navigation

Building microservices with Netflix OSS, Apache Kafka and Spring Boot – Part 4: Security

Building microservices with Netflix OSS, Apache Kafka and Spring Boot – Part 4: Security

by
February 20, 2018
frontpage, Java
No Comment

After building our group of microservices, it seems the next step is spending some time for securing them. From my experience at Dreamix Spring security and JWT tokens is the recipe for success for a spring microservice project so I will follow it too. I separated this part in a new branch microservices/auth that may be found in GIT. You can find also the test requests exported from insomnia in the microservices_insomnia.json file in the project:

And here are the changes I did after the 3rd part of the blog post to accomplish the goal:

  • 1. Build auth server that will be able to:
    – Issue signed JWT
    – Save a new user when it is registered (USER_REGISTERED message is sent to Kafka)
  • 2. Update the gateway service to be able to:
    – Manage cookies where we will store the tokens (access and refresh).
    – Enrich the requests with some data (secret)
  • 3. Update User service to be able to:
    – Verify that the token is issued by our auth server
    – Secure the “get all users” operation to be accessible by registered users with admin rights (ROLE_ADMIN)
    – Secure the “find by id” operation to be accessible by registered users with user rights (ROLE_USER)

Auth-server

First we need to generate certificate public and private pair. It will be used by the auth server to sign the token, then by the resource servers (ms-user) to verify it.

Private key

Public key

Then we are going to create the authorization server as a separate spring boot project. Here the only new dependency we need is oauth2, plus the others: eureka discovery, config client, jpa, web, H2 and Kafka used in the previous parts.

/pom.xml

We are configuring the the OAuth 2.0 Authorization Server mechanism by adding the
@EnableAuthorizationServer annotation and implementing AuthorizationServerConfigurer. Spring provides the AuthorizationServerConfigurerAdapter implementation with empty configure() methods that we will overwrite. By default Spring security will provide access_token and refresh_token in UUID format that is expected to be verified by the resource providers (ms-user), using the auth server api. This may turn the auth server into a bottleneck if we have huge amount of requests to our services. That’s why we will make our auth server to issue signed JWTs that will contain all the information necessary to validate the user in the token itself. To achieve that we need JwtTokenStore, JwtAccessTokenConverter and DefaultTokenServices.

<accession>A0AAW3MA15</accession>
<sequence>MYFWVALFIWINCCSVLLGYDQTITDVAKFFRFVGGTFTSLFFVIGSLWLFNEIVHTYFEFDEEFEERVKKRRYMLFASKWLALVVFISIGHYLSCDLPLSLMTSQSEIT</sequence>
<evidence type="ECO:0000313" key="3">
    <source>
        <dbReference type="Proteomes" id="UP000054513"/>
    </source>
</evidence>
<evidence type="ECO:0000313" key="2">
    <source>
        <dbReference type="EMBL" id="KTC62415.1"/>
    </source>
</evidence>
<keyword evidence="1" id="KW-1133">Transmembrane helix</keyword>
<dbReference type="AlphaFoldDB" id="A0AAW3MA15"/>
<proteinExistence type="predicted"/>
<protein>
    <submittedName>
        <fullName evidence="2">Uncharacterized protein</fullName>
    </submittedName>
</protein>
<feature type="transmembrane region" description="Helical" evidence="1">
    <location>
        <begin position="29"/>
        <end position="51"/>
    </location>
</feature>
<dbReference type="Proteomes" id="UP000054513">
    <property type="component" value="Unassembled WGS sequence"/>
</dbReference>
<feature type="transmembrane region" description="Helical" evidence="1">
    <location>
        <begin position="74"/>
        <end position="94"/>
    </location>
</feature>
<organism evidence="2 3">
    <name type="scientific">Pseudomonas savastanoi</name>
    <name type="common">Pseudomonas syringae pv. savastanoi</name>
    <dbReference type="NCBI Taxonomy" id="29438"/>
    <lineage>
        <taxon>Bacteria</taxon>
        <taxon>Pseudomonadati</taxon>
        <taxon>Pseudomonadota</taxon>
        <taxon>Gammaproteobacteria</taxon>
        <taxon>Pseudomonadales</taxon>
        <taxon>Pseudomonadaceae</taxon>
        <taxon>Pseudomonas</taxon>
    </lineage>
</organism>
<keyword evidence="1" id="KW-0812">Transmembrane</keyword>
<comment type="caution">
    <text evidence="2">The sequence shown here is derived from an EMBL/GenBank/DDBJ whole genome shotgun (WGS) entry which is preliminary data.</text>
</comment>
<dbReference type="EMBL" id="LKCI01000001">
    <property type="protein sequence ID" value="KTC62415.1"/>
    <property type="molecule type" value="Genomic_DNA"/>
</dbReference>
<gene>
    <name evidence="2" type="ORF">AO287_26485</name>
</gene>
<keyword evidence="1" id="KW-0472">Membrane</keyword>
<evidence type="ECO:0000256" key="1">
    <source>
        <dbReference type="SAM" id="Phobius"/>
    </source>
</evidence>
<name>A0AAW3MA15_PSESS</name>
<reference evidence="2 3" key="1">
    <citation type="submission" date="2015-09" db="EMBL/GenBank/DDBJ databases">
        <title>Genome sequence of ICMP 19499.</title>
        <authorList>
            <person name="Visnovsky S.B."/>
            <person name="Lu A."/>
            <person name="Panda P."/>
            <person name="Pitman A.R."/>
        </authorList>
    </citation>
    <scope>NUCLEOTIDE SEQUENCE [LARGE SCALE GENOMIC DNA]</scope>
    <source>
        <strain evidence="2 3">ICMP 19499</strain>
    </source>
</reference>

/AuthorizationConfig.java

To make the аuth server using database for the authentication we need to implement another set of classes provided by spring UserDetails, UserDetailsService and DaoAuthenticationProvider.

/Account.java

/AccountService.java

/SecurityConfig.java

There are also 6 tables that Spring needs for storing security data in the database. With spring boot we just need to put the queries in a schema.sql file in the resources and it will take care for the initialization. There will also add an insert of the client_id that will use for our requests.

/schema.sql

In the auth service will also have a consumer same as in the email service (ms-email) that will insert a new record in the auth-server database when the USER_CREATED message is sent to Kafka by the ms-user microservice. To be able to consume same event with different consumers (ms-mail and ms-auth) we need to have different consumer group-ids, so will need update of the configuration files:

/ms-auth.yml

/ms-mail.yml

To test if everything is fine, build and run the project:

1. Build and run the service. By default the auth server is configured to run at port 9999, and there are 2 users added – admin and user inserted on start. Both users has password “password”.
2. Encode the secret to Base64 format “trusted-app:secret” goes to dHJ1c3RlZC1hcHA6c2VjcmV0